Marriage is an important occasion in the life of every individual. It is a blessing of the Lord. We Christians believe that marriage is a life-long promise. “Therefore what God has joined together, let man not separate.” (St Matthew 19:6). Choosing a life partner hence is one of the most important decisions, if not the decision of one’s life. Years back this decision was squarely upon the parents and elders in the family. The only duty of the bride or groom would be to oblige. But as years passed by now it is up to the bride and groom to decide whom they marry. They find their own life partner from their educational institutions, workplace, or neighborhood. What are the things (criteria would be a big word under the circumstance) that a guy or a girl look for when they are into such a relationship. Most of the cases they don’t think ahead (as the saying goes Love is blind). In most of the cases at beginning of a relationship it is very unlikely that the boy or girl thinks about the culture, background or religion (or denomination). With that being the case we are often witnesses to situations where the groom would be from one denomination/religion and the bride would be from another. From now on further writing would be from the perspective of the Orthodox Church, when faced with such a scenario.
Even though the Church expects its members to marry from within, it never prohibits its members marrying from/to outside. There are Christian denominations which strictly prohibit its members from marrying from/to another denomination and if someone does so, their family will be shunned from the church, sometimes for lifetime or for a fixed period of time. The Orthodox Church does not do it. Yes, we do believe that the Orthodox Church is the One True Church which was established by the Lord, and all other denominations have, sometime during the elaborate history of Christianity, swayed away from the True Church. But that doesn’t mean that we condemn them and not respect them. Also we have to respect the decision of two mature individuals who have decided to be partners for life. Having said that there are certain things the Church expects from individual who marry from another denomination. We can sum it up to three things:-
1)The non-Orthodox partner should profess her allegiance to the Orthodox faith. If the non Orthodox partner is a Catholic then the Priests may ask him/her to attend Holy Qurbana and take communion in an Orthodox Church, before the marriage ceremony. If the non Orthodox partner is a Protestant, then she or he will require the Holy Chrismation before the above. The important thing to note here is, the non Orthodox partner doesn’t require Holy Baptism, as we say in our creed “in one baptism in repentance”. Holy Baptism would be administered only once in a lifetime.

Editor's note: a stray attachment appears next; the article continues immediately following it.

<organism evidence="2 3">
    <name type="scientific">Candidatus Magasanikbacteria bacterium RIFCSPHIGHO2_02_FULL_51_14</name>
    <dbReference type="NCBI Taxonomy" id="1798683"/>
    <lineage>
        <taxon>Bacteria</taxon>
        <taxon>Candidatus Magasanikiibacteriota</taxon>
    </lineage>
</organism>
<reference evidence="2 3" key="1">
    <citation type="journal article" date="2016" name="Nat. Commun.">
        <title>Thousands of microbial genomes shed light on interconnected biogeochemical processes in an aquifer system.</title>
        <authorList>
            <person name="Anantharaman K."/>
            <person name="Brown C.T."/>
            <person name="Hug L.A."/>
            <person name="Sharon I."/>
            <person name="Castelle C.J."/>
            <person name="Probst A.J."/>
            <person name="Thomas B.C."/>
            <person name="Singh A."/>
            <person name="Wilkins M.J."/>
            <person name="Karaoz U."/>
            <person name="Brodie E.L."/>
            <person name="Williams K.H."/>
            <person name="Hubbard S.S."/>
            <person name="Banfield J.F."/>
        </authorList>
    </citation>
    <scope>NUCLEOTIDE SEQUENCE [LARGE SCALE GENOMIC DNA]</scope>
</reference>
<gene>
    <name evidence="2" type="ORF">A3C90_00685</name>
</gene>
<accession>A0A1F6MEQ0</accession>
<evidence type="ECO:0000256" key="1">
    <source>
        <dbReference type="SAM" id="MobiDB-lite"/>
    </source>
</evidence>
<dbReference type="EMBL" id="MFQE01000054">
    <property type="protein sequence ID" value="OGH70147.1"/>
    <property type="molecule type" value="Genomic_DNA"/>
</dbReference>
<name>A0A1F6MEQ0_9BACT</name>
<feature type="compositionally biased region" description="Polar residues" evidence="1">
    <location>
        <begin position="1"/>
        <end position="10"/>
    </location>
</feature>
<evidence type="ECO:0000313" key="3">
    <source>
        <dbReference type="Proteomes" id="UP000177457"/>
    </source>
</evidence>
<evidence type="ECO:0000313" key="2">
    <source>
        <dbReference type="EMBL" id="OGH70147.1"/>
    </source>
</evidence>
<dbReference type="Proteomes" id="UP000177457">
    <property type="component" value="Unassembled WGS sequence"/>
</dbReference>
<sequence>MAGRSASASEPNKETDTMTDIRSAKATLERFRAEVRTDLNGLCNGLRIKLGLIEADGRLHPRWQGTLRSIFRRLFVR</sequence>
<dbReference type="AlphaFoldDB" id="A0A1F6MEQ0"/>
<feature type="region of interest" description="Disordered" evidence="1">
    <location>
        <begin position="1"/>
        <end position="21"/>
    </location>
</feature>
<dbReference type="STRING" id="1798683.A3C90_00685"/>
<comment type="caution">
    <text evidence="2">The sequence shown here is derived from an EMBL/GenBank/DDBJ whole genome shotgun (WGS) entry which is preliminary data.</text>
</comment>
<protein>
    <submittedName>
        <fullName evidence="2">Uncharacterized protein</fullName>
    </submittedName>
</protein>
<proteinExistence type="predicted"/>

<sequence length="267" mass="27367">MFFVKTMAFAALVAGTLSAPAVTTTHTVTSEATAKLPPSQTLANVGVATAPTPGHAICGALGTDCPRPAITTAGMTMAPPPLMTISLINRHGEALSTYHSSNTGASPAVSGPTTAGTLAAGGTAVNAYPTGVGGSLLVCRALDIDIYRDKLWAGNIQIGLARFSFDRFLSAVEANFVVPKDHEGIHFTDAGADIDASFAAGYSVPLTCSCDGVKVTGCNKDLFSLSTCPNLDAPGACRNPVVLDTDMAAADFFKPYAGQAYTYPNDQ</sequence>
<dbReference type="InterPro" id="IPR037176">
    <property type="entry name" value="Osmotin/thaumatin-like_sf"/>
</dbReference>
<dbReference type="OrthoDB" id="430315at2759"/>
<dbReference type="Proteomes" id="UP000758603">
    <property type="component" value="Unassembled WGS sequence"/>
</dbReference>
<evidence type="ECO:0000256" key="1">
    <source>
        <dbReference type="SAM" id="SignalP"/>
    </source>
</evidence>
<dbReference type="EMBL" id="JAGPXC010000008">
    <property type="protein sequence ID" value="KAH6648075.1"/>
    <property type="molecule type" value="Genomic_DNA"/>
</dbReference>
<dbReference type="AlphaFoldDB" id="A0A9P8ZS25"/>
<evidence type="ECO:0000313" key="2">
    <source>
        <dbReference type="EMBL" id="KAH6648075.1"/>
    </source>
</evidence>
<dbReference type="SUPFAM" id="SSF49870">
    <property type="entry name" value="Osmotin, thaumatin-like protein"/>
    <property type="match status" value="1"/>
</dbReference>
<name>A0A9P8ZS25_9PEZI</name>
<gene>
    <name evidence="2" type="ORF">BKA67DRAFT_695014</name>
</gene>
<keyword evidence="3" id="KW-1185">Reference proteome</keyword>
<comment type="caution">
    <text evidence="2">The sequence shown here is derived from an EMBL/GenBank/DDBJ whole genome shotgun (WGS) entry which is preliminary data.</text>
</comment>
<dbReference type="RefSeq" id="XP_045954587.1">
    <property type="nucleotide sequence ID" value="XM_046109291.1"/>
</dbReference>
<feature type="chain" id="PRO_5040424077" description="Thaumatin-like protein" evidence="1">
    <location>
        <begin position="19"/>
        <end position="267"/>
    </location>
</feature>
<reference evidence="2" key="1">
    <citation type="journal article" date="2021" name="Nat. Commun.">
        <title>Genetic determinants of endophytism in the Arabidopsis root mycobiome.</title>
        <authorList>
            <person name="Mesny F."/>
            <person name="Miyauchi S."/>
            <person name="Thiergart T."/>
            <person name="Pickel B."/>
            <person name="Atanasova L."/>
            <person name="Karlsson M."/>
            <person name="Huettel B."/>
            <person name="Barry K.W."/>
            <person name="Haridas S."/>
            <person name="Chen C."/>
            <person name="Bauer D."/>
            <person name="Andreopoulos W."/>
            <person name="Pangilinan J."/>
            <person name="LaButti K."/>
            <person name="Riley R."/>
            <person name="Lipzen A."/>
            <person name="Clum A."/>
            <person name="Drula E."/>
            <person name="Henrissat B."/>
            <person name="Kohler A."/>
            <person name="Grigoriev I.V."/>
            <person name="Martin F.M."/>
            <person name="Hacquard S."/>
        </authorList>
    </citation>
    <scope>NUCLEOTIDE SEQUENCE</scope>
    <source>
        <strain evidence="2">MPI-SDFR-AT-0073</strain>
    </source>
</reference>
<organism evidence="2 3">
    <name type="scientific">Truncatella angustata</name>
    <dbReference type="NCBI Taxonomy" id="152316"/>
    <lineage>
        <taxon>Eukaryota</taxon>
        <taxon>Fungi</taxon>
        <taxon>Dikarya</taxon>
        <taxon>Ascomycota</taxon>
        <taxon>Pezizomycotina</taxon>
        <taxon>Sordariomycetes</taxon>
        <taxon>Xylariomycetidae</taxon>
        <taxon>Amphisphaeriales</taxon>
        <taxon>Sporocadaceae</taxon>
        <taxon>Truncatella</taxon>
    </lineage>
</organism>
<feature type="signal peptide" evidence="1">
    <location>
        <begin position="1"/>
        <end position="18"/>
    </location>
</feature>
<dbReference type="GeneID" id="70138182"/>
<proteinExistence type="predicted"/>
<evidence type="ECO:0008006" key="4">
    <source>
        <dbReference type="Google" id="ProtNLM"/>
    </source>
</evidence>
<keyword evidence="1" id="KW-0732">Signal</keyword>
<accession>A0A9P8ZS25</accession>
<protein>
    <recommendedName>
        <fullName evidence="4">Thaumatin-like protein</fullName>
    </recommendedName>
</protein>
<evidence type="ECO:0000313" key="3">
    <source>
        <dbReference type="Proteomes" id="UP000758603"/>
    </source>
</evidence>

2)The wedding needs to take place in the Orthodox way, administered by an Orthodox cleric. There are occasions when non Orthodox clerics would be a part of the marriage ceremony. He will be given a respectable position in the ceremony. Most likely he will be standing along with our clerics only. But he will not be allowed to lead or co-lead the sacrament. At the most the non Orthodox cleric may bless the couples at the end or give exhortation during the ceremony, that too with the permission of the Orthodox cleric.
3) The couples need to raise their children in the Orthodox Church. The decision of marriage would also have a bearing on their future generations. The Church expects the couples to raise their kids in the Orthodox Church i.e. is they are to be baptized in Orthodox Church, bring them for the Holy Qurbana, send them to an Orthodox Sunday School and take all sacraments from Orthodox Church only. The parents cannot just think that since one of them belonged to another denomination they can bring up their children in that Church.
Now, the above happens in a perfect “Orthodox” world. In India, the general custom is for the bride to follow the groom. Now, I am not a male chauvinist by any means but that is the reality in India. She might have to quit her job, if he doesn’t like, she might have to get herself transferred to where he is and all such things big and small. The same happens relating to which denomination to follow. If an Orthodox girl is married to a non Orthodox boy, then most likely the marriage would be held in the boy’s denomination’s way, administered by their cleric and the girl would be expected to follow the denomination to which the boy belongs, unless they have an agreement prior to that to go vice versa. In such a case, the girl after the marriage ceases to be a member of the Orthodox Church. This is not any kind of suspension or anything. If it was then the same would have applied to the girl’s family who arranged the marriage in the first place. Only the girl no longer is the member of the Orthodox Church. The family still remains part of the Orthodox Church. In such a case, after the marriage, the girl is not expected to partake in Holy Communion in an Orthodox Qurbana or take confession from an Orthodox Priest. In the Orthodox Church to receive Holy Communion, or any other Sacrament, is taken to be a declaration of total commitment to the Orthodox Faith. While we don’t prohibit an outsider to visit/attend an Orthodox Service, it is understood that only those communicant members of the Orthodox Church will approach the Holy Mysteries. In Protestant churches they see communion as only a symbol of grace. They reject the sacrificial nature of the Eucharist.